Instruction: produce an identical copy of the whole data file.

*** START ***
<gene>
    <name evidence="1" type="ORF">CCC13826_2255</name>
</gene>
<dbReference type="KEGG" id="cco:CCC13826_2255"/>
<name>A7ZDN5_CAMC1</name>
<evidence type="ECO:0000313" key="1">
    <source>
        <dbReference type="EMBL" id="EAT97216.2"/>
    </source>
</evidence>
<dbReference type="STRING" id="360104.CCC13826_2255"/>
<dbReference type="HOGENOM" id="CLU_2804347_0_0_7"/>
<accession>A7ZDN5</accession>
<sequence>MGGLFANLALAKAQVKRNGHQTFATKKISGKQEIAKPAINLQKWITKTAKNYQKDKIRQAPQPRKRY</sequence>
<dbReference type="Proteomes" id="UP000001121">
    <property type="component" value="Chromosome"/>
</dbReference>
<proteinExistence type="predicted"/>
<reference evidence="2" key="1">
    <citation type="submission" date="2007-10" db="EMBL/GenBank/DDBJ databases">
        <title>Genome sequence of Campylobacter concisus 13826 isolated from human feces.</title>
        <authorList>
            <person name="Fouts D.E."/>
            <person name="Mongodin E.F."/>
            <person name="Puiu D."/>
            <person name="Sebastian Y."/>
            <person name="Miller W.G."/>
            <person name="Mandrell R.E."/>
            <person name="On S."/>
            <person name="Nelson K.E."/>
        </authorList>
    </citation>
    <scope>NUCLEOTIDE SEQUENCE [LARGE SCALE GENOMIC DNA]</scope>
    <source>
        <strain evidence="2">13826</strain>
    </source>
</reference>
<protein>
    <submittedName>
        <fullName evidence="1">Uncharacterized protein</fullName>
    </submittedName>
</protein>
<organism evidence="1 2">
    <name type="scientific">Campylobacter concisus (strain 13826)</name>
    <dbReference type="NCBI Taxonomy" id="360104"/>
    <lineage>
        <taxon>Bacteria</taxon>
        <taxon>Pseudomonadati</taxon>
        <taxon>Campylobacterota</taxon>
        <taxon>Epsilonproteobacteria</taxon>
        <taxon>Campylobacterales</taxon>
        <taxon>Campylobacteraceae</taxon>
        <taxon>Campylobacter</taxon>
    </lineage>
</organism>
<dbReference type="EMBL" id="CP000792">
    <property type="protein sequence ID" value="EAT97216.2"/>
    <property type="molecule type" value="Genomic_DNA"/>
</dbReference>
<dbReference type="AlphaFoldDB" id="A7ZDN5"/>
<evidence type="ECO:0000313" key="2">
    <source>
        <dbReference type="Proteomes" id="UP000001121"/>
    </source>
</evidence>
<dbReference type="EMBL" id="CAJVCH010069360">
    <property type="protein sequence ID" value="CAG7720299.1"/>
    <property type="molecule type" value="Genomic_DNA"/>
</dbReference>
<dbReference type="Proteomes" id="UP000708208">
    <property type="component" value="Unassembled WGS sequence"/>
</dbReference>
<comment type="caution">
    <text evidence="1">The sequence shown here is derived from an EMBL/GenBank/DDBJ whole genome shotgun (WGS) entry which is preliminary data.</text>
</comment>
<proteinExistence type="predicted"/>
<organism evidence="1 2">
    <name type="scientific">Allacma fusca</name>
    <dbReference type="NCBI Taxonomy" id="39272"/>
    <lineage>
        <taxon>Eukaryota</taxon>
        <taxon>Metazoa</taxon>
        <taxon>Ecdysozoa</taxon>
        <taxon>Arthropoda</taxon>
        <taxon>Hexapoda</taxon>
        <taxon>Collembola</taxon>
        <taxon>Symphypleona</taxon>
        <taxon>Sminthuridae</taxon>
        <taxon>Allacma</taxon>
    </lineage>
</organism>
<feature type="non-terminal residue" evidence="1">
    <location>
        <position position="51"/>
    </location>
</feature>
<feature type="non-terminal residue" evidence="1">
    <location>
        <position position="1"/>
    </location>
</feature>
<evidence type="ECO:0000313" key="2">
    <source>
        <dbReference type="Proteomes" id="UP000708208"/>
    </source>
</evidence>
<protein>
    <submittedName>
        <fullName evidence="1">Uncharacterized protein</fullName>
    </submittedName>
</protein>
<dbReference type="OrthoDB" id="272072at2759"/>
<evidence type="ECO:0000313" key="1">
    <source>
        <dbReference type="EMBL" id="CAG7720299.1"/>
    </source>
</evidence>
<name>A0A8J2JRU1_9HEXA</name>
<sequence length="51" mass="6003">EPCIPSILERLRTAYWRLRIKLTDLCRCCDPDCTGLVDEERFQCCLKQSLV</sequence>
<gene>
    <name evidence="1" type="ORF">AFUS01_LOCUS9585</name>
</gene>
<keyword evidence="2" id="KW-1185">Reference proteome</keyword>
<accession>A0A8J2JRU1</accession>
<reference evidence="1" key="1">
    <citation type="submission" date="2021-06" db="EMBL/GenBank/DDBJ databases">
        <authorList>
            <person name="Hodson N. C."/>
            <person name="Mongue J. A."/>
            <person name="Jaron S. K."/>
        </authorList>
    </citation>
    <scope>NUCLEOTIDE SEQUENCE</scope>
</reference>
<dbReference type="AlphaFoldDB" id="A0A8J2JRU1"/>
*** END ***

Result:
<gene>
    <name evidence="1" type="ORF">CCC13826_2255</name>
</gene>
<dbReference type="KEGG" id="cco:CCC13826_2255"/>
<name>A7ZDN5_CAMC1</name>
<evidence type="ECO:0000313" key="1">
    <source>
        <dbReference type="EMBL" id="EAT97216.2"/>
    </source>
</evidence>
<dbReference type="STRING" id="360104.CCC13826_2255"/>
<dbReference type="HOGENOM" id="CLU_2804347_0_0_7"/>
<accession>A7ZDN5</accession>
<sequence>MGGLFANLALAKAQVKRNGHQTFATKKISGKQEIAKPAINLQKWITKTAKNYQKDKIRQAPQPRKRY</sequence>
<dbReference type="Proteomes" id="UP000001121">
    <property type="component" value="Chromosome"/>
</dbReference>
<proteinExistence type="predicted"/>
<reference evidence="2" key="1">
    <citation type="submission" date="2007-10" db="EMBL/GenBank/DDBJ databases">
        <title>Genome sequence of Campylobacter concisus 13826 isolated from human feces.</title>
        <authorList>
            <person name="Fouts D.E."/>
            <person name="Mongodin E.F."/>
            <person name="Puiu D."/>
            <person name="Sebastian Y."/>
            <person name="Miller W.G."/>
            <person name="Mandrell R.E."/>
            <person name="On S."/>
            <person name="Nelson K.E."/>
        </authorList>
    </citation>
    <scope>NUCLEOTIDE SEQUENCE [LARGE SCALE GENOMIC DNA]</scope>
    <source>
        <strain evidence="2">13826</strain>
    </source>
</reference>
<protein>
    <submittedName>
        <fullName evidence="1">Uncharacterized protein</fullName>
    </submittedName>
</protein>
<organism evidence="1 2">
    <name type="scientific">Campylobacter concisus (strain 13826)</name>
    <dbReference type="NCBI Taxonomy" id="360104"/>
    <lineage>
        <taxon>Bacteria</taxon>
        <taxon>Pseudomonadati</taxon>
        <taxon>Campylobacterota</taxon>
        <taxon>Epsilonproteobacteria</taxon>
        <taxon>Campylobacterales</taxon>
        <taxon>Campylobacteraceae</taxon>
        <taxon>Campylobacter</taxon>
    </lineage>
</organism>
<dbReference type="EMBL" id="CP000792">
    <property type="protein sequence ID" value="EAT97216.2"/>
    <property type="molecule type" value="Genomic_DNA"/>
</dbReference>
<dbReference type="AlphaFoldDB" id="A7ZDN5"/>
<evidence type="ECO:0000313" key="2">
    <source>
        <dbReference type="Proteomes" id="UP000001121"/>
    </source>
</evidence>
<dbReference type="EMBL" id="CAJVCH010069360">
    <property type="protein sequence ID" value="CAG7720299.1"/>
    <property type="molecule type" value="Genomic_DNA"/>
</dbReference>
<dbReference type="Proteomes" id="UP000708208">
    <property type="component" value="Unassembled WGS sequence"/>
</dbReference>
<comment type="caution">
    <text evidence="1">The sequence shown here is derived from an EMBL/GenBank/DDBJ whole genome shotgun (WGS) entry which is preliminary data.</text>
</comment>
<proteinExistence type="predicted"/>
<organism evidence="1 2">
    <name type="scientific">Allacma fusca</name>
    <dbReference type="NCBI Taxonomy" id="39272"/>
    <lineage>
        <taxon>Eukaryota</taxon>
        <taxon>Metazoa</taxon>
        <taxon>Ecdysozoa</taxon>
        <taxon>Arthropoda</taxon>
        <taxon>Hexapoda</taxon>
        <taxon>Collembola</taxon>
        <taxon>Symphypleona</taxon>
        <taxon>Sminthuridae</taxon>
        <taxon>Allacma</taxon>
    </lineage>
</organism>
<feature type="non-terminal residue" evidence="1">
    <location>
        <position position="51"/>
    </location>
</feature>
<feature type="non-terminal residue" evidence="1">
    <location>
        <position position="1"/>
    </location>
</feature>
<evidence type="ECO:0000313" key="2">
    <source>
        <dbReference type="Proteomes" id="UP000708208"/>
    </source>
</evidence>
<protein>
    <submittedName>
        <fullName evidence="1">Uncharacterized protein</fullName>
    </submittedName>
</protein>
<dbReference type="OrthoDB" id="272072at2759"/>
<evidence type="ECO:0000313" key="1">
    <source>
        <dbReference type="EMBL" id="CAG7720299.1"/>
    </source>
</evidence>
<name>A0A8J2JRU1_9HEXA</name>
<sequence length="51" mass="6003">EPCIPSILERLRTAYWRLRIKLTDLCRCCDPDCTGLVDEERFQCCLKQSLV</sequence>
<gene>
    <name evidence="1" type="ORF">AFUS01_LOCUS9585</name>
</gene>
<keyword evidence="2" id="KW-1185">Reference proteome</keyword>
<accession>A0A8J2JRU1</accession>
<reference evidence="1" key="1">
    <citation type="submission" date="2021-06" db="EMBL/GenBank/DDBJ databases">
        <authorList>
            <person name="Hodson N. C."/>
            <person name="Mongue J. A."/>
            <person name="Jaron S. K."/>
        </authorList>
    </citation>
    <scope>NUCLEOTIDE SEQUENCE</scope>
</reference>
<dbReference type="AlphaFoldDB" id="A0A8J2JRU1"/>